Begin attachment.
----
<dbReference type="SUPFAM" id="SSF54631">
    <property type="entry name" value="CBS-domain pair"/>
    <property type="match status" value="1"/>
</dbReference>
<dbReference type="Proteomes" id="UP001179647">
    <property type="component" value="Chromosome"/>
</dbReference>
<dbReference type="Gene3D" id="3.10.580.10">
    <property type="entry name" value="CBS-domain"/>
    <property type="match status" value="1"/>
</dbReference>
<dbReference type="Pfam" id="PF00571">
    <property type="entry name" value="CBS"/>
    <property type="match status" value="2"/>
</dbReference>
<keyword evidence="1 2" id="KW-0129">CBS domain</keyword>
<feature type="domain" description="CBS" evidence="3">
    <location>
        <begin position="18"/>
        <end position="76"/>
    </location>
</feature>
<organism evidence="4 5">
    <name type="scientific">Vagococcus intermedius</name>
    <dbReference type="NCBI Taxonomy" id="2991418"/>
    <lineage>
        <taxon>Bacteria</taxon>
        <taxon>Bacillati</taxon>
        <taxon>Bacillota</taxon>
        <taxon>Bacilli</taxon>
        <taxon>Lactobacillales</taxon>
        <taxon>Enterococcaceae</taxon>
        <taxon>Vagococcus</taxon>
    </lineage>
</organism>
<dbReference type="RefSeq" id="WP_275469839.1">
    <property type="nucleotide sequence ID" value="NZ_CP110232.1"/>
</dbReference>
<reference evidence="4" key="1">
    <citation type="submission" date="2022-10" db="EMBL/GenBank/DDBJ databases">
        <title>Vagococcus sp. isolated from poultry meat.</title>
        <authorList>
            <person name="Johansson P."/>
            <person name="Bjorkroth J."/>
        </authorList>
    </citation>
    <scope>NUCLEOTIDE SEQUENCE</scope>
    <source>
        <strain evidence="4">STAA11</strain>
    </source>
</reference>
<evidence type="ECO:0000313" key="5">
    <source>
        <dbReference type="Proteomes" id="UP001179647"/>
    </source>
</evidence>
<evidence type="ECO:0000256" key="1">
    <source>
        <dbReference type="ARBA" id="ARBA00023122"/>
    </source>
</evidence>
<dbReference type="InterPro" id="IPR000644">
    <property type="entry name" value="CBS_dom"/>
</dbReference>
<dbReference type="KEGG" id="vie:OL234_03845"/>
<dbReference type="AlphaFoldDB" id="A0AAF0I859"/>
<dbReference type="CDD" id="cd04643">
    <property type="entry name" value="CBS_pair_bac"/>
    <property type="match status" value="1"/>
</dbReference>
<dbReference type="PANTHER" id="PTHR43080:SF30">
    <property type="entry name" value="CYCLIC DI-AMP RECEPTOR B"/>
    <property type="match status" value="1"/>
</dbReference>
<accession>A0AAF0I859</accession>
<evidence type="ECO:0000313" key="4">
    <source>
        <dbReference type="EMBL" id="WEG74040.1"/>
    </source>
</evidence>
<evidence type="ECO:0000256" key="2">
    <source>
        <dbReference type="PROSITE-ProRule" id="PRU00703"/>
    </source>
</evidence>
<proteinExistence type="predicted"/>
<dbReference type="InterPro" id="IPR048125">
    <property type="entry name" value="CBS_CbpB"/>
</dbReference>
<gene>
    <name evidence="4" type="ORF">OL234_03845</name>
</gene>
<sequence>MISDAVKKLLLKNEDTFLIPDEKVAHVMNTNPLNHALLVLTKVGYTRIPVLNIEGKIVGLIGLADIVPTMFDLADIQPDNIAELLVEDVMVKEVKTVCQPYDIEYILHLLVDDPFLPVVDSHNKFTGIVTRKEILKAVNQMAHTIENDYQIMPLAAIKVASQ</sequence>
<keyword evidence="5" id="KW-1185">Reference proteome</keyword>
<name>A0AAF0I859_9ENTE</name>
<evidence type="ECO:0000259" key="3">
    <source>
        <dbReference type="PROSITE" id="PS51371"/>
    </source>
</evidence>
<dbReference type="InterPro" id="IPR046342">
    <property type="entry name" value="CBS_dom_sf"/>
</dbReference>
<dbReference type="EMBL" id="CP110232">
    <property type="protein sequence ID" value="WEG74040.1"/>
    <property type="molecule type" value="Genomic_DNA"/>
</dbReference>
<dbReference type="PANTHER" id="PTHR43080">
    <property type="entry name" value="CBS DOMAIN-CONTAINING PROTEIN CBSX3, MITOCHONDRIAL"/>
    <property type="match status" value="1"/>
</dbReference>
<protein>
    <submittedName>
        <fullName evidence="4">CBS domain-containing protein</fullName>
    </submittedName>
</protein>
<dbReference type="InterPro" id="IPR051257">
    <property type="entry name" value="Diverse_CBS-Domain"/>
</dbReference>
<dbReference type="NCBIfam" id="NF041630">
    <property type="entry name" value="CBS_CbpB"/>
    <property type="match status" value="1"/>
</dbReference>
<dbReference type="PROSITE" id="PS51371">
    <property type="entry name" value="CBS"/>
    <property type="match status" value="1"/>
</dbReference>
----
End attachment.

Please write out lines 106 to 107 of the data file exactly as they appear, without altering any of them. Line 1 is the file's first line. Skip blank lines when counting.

    <property type="molecule type" value="Genomic_DNA"/>
</dbReference>